Top of page

Jonathan White Speaks on His Book “Tides: The Science and Spirit of the Ocean” April 20th

Share this post:

Boats in the mud at tide’s ebb, Anchorage, AK

In August of 1990 surfer, sailor and marine conservationist, Jonathan White, led a seminar aboard his small schooner, Crusader, sailing among the islands and natural wonders of the Alaskan Panhandle. Anchoring for the evening in Kalinin Bay, White, his crew and passengers went to bed, awakening to find that a nighttime gale had left them aground in the mud of the bay at high tide. White and crew spent the next day watching their boat fill with water and sink into the mud despite their best efforts and the help of the Coast Guard. Just as White was becoming resigned to the loss of his schooner, the mud finally released the boat and it floated free.

Taking his narrow escape as an inspiration, he spent succeeding years on a globe-spanning journey, reading three hundred books and crisscrossing the seven seas examining, exploring and experiencing the largest, fastest, scariest, and most amazing tides in the world and sharing his findings with the world in Christian Science Monitor, Sierra, The Sun, Surfer’s Journal, Orion, and other publications.

In his latest book, Tides: The Science and Spirit of the Ocean (Trinity Press, 2017), White takes readers across the world’s oceans to discover the science and lore of ocean tides. He goes under arctic ice with an Inuit elder to hunt for mussels in the dark cavities left behind at low tide, and in China, writes of a race with the “Silver Dragon,” a 25-foot tidal bore that surges up the Qiantang River some 80 miles. In France, he interviews the monks living in the tide-wreathed monastery on Mont Saint-Michel, and in Chile and Scotland, he explores energy generation using the power in tides. White also shines a light on threats from rising sea levels to the cultures of Venice and Panama.

Author image from:
Author image from:

White will discuss and sign his book on Thursday, April 20, at noon in the Library of Congress Mary Pickford Theater, third floor, Madison Building, 101 Independence Ave. S.E., Washington, D.C.  This Books & Beyond event is co-sponsored by the Library’s Center for the Book and its Science, Technology and Business Division. It is free and open to the public; no tickets are required.

The Library’s Center for the Book, established by Congress in 1977 to stimulate public interest in books and reading, is a national force for reading and literacy promotion. A public-private partnership, it sponsors educational programs that reach readers of all ages through its affiliated state centers, collaborations with nonprofit reading promotion partners and through its Young Readers Center and its Poetry and Literature Center. For more information, visit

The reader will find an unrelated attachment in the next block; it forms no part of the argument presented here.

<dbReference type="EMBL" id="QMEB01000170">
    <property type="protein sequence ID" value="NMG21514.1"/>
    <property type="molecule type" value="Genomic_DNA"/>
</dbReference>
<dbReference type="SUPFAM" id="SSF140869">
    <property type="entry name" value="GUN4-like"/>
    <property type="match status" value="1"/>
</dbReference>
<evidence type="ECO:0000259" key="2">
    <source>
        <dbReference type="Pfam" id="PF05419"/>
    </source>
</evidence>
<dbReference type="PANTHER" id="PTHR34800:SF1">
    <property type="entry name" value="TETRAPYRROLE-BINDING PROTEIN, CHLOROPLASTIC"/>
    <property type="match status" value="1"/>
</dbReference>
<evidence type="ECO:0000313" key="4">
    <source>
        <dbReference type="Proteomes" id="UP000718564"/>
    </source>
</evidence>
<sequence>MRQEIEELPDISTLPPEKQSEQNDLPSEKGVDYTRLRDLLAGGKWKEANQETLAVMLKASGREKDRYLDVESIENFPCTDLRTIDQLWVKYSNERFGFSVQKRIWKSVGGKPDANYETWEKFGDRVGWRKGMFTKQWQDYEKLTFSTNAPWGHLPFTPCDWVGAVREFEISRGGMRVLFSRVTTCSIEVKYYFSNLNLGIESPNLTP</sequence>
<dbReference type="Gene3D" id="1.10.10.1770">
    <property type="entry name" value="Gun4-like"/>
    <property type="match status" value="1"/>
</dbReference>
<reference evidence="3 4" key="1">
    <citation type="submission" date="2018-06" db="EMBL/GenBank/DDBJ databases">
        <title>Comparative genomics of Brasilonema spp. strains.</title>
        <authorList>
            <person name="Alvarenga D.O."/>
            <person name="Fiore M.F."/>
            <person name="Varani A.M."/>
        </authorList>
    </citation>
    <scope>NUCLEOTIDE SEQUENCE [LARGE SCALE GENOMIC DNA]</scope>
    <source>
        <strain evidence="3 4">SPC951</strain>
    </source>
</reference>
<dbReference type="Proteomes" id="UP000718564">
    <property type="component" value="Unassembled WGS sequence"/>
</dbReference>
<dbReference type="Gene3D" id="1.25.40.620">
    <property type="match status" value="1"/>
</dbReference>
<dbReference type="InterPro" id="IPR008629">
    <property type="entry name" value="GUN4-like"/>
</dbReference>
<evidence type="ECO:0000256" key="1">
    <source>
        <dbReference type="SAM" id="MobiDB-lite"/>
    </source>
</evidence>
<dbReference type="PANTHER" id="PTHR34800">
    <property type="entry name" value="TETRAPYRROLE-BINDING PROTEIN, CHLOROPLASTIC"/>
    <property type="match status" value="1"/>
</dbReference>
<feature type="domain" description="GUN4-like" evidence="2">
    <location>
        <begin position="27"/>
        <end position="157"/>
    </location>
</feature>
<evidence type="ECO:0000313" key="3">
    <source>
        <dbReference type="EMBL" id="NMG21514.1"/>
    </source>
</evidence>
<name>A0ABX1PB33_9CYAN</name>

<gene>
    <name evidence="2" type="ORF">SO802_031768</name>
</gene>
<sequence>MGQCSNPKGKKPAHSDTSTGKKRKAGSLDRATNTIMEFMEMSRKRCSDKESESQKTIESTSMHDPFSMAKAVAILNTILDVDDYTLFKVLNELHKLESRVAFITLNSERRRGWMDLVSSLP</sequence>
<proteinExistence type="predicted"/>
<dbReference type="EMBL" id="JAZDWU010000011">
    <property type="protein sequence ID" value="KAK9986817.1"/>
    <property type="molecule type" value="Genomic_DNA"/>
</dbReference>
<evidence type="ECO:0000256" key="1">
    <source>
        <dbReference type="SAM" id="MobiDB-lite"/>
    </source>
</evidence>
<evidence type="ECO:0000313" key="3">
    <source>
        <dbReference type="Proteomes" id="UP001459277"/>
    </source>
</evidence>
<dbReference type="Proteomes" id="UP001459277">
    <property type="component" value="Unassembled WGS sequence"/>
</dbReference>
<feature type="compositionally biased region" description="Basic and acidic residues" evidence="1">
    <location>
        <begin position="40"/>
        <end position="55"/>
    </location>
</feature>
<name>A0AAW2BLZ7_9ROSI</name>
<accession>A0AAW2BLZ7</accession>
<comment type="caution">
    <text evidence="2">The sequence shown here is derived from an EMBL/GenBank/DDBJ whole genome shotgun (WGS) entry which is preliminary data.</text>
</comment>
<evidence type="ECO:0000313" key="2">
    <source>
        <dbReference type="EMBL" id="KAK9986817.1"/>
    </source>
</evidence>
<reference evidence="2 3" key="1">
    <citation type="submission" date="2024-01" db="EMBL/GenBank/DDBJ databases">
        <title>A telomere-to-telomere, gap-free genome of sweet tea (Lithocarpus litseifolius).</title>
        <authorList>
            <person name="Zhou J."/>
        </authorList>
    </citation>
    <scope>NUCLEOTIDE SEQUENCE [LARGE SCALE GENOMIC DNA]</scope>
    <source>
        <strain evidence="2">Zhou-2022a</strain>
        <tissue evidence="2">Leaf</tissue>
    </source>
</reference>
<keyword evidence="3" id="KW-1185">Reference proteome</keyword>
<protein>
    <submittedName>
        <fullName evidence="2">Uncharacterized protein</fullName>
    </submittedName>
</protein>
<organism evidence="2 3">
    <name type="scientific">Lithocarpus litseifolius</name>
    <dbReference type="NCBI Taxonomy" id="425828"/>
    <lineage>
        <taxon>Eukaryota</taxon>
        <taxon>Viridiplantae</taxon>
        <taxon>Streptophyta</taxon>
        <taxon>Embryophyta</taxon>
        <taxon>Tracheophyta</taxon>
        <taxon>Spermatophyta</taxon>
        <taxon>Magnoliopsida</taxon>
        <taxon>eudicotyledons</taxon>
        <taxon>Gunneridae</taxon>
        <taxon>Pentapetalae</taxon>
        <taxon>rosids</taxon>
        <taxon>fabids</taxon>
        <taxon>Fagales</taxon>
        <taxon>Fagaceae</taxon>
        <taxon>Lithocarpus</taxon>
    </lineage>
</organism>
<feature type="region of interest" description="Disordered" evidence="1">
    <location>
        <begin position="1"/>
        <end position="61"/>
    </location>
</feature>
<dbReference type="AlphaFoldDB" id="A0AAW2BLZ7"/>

The Library of Congress is the world’s largest library, offering access to the creative record of the United States—and extensive materials from around the world—both on-site and online. It is the main research arm of the U.S. Congress and the home of the U.S. Copyright Office. The Science, Technology & Business Division provides reference and bibliographic services in all areas of science, technology, business and economics, with the exception of clinical medicine and technical agriculture, and maintains, services, and develops its own specialized collections of technical reports, standards and international gray literature in the same subject areas. Explore collections, reference services and other programs and plan a visit at, access the official site for U.S. federal legislative information at, and register creative works of authorship at

For inquiries about this program contact the Center for the Book at 202-707-5221. Individuals requiring accommodations for this event are requested to submit a request at least five business days in advance by contacting (202) 707-6362 or [email protected].

Add a Comment

This blog is governed by the general rules of respectful civil discourse. You are fully responsible for everything that you post. The content of all comments is released into the public domain unless clearly stated otherwise. The Library of Congress does not control the content posted. Nevertheless, the Library of Congress may monitor any user-generated content as it chooses and reserves the right to remove content for any reason whatever, without consent. Gratuitous links to sites are viewed as spam and may result in removed comments. We further reserve the right, in our sole discretion, to remove a user's privilege to post content on the Library site. Read our Comment and Posting Policy.

Required fields are indicated with an * asterisk.